Global marketers are taking a more personalized approach to reaching consumers. This year, several have tinkered with logos and packaging, adding names, words, teams or whatever the brand sees as a way to make a deeper connection with shoppers. "Consumers—and more specifically millennials—love a customized, personalized experience, and leveraging packaging is the best way to tap into" that, said Alex Lambrecht, vp of Bud Light.
Younger generations embrace individuality, and these personalized efforts cater to that, added Brian Rafferty, global director of research insights for branding firm Siegel+Gale. "It makes people feel like the brand is more about them than about the brand," he noted.
It worked for Coca-Cola, which just wrapped up its "Share a Coke" campaign in September. Coke attributed a 2.5 percent gain in sales, following a decade-long decline, to the customized cans. The campaign also helped Coke score over 1.14 billion impressions across social media. With that kind of impact, it makes sense other marketers would follow—Snickers replaced its logo with hunger triggers and Bud Light is rolling out NFL team-themed cans.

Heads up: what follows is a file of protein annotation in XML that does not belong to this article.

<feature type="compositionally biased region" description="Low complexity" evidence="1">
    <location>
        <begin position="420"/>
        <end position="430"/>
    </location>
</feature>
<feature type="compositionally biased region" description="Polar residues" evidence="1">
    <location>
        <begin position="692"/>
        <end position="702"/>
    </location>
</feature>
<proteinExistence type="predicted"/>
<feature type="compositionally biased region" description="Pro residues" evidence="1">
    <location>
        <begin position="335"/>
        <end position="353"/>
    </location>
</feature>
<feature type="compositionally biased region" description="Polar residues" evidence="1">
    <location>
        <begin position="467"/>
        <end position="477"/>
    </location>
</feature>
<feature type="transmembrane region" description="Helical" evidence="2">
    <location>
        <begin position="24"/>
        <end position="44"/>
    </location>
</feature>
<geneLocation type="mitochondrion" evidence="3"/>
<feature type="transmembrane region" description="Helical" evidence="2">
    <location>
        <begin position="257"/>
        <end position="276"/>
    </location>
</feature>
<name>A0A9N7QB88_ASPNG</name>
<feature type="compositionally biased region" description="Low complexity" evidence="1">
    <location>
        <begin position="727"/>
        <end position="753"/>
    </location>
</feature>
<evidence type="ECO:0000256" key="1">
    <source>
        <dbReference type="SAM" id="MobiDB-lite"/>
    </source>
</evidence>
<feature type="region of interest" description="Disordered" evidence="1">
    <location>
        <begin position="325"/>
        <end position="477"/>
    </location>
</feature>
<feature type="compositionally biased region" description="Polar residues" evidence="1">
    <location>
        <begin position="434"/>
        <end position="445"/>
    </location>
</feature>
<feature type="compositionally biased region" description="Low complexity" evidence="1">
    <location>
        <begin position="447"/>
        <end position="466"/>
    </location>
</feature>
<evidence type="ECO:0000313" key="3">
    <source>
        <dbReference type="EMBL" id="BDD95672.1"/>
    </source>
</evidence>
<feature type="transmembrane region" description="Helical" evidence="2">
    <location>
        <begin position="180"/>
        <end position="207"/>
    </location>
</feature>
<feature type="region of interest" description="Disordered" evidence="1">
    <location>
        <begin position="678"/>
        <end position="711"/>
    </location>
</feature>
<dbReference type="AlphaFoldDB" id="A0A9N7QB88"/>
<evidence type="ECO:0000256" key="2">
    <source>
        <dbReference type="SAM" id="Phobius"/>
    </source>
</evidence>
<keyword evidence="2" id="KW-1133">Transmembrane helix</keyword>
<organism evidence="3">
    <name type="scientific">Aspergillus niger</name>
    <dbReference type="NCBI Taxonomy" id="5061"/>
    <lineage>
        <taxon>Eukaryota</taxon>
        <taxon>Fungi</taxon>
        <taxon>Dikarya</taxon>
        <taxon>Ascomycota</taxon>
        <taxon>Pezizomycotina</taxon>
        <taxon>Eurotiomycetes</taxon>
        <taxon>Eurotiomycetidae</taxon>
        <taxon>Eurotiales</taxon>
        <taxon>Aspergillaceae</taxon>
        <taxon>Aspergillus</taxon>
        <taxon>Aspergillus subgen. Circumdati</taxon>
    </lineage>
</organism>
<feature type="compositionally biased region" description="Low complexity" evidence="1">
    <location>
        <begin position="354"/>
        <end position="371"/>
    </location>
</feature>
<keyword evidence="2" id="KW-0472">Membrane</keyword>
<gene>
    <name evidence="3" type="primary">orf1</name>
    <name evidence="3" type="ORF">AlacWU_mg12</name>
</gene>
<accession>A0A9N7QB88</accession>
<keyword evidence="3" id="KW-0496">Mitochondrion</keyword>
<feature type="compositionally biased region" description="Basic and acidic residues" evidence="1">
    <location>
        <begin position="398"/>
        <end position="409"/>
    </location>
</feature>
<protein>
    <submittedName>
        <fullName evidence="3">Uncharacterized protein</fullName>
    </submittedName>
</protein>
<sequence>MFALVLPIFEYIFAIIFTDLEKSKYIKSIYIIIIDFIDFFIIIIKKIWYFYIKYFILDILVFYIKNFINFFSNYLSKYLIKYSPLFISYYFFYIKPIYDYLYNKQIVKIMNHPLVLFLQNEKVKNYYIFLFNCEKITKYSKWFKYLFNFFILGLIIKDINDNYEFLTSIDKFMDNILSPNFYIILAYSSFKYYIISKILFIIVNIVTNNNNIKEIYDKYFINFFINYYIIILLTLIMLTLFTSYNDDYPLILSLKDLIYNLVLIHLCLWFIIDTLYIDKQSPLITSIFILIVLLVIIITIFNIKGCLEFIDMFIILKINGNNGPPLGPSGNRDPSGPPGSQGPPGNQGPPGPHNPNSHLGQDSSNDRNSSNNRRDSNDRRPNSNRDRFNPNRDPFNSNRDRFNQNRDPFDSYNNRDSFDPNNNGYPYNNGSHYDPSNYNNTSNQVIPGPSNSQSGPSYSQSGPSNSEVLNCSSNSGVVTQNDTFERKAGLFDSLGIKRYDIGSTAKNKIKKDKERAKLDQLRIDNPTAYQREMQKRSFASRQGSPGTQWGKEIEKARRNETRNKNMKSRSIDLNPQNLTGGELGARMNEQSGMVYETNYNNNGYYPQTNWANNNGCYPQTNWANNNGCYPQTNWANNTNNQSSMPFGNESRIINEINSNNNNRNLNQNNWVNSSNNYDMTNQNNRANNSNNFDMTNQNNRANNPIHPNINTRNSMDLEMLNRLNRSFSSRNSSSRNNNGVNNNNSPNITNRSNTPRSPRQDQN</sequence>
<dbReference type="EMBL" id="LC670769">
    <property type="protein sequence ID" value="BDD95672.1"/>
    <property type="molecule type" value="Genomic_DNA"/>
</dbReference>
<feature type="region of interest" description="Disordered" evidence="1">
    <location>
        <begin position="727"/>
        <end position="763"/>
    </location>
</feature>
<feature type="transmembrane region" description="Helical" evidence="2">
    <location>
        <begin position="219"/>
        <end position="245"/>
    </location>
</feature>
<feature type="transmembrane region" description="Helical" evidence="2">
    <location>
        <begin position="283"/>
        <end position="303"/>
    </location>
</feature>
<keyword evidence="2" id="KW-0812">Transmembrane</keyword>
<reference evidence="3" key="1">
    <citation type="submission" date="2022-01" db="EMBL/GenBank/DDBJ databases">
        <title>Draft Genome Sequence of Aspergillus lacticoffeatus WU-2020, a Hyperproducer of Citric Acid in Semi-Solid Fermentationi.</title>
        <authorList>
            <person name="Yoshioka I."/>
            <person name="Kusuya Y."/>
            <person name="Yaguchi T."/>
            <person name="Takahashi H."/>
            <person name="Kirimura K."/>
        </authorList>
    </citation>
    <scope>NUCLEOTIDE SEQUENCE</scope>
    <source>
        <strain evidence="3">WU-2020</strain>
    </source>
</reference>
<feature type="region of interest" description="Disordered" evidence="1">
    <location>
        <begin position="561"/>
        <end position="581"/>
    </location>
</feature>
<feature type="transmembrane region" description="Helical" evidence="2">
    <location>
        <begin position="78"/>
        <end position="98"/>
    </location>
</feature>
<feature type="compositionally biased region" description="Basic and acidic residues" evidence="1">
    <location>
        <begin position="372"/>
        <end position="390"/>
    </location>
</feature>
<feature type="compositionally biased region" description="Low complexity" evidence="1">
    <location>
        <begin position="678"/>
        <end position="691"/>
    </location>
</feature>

For the past two years, Corona Extra, in partnership with Oscar de la Hoya’s Golden Boy Promotions, has had boxing fans buzzing over limited edition, specially wrapped 18-packs of 12-ounce bottles. Now, the brewer is asking fans to vote on its site for the next six fighters to be featured this year.
Perrier rolled out the second installment of its “Inspired by Street Art” collection in September. The new cans and bottles, created in a partnership with French artist L’Atlas, are designed to help consumers appreciate art and “see Perrier as an extraordinary brand,” said Priya Shenoy, group marketing manager of French brands at Nestlé Waters North America.
As part of its “You’re Not You When You’re Hungry” campaign, Snickers in September swapped out its iconic logo for 21 different hunger symptoms. “The goal was to take the magic of our [campaign] in-store and allow consumers to interact with it in a way that is truly ownable,” said Snickers brand director Allison Miazga-Bedrick. In February, Snickers will extend its campaign to fun-size bars.
To celebrate National Hispanic Heritage Month, which ends Oct. 15, Coca-Cola whipped up a line of temporary tattoos of common Latino family names that consumers can peel off their cans and wear. The effort from David (one of Coke’s agencies) plays up the insight that Latinos feel a particular sense of pride in their heritage. This is the latest packaging experiment from the soda giant, which is winding down its “Share a Coke” U.S. campaign that replaced its logo with 1,000 popular names.
This story first appeared in the Oct. 5 issue of Adweek magazine. Click here to subscribe.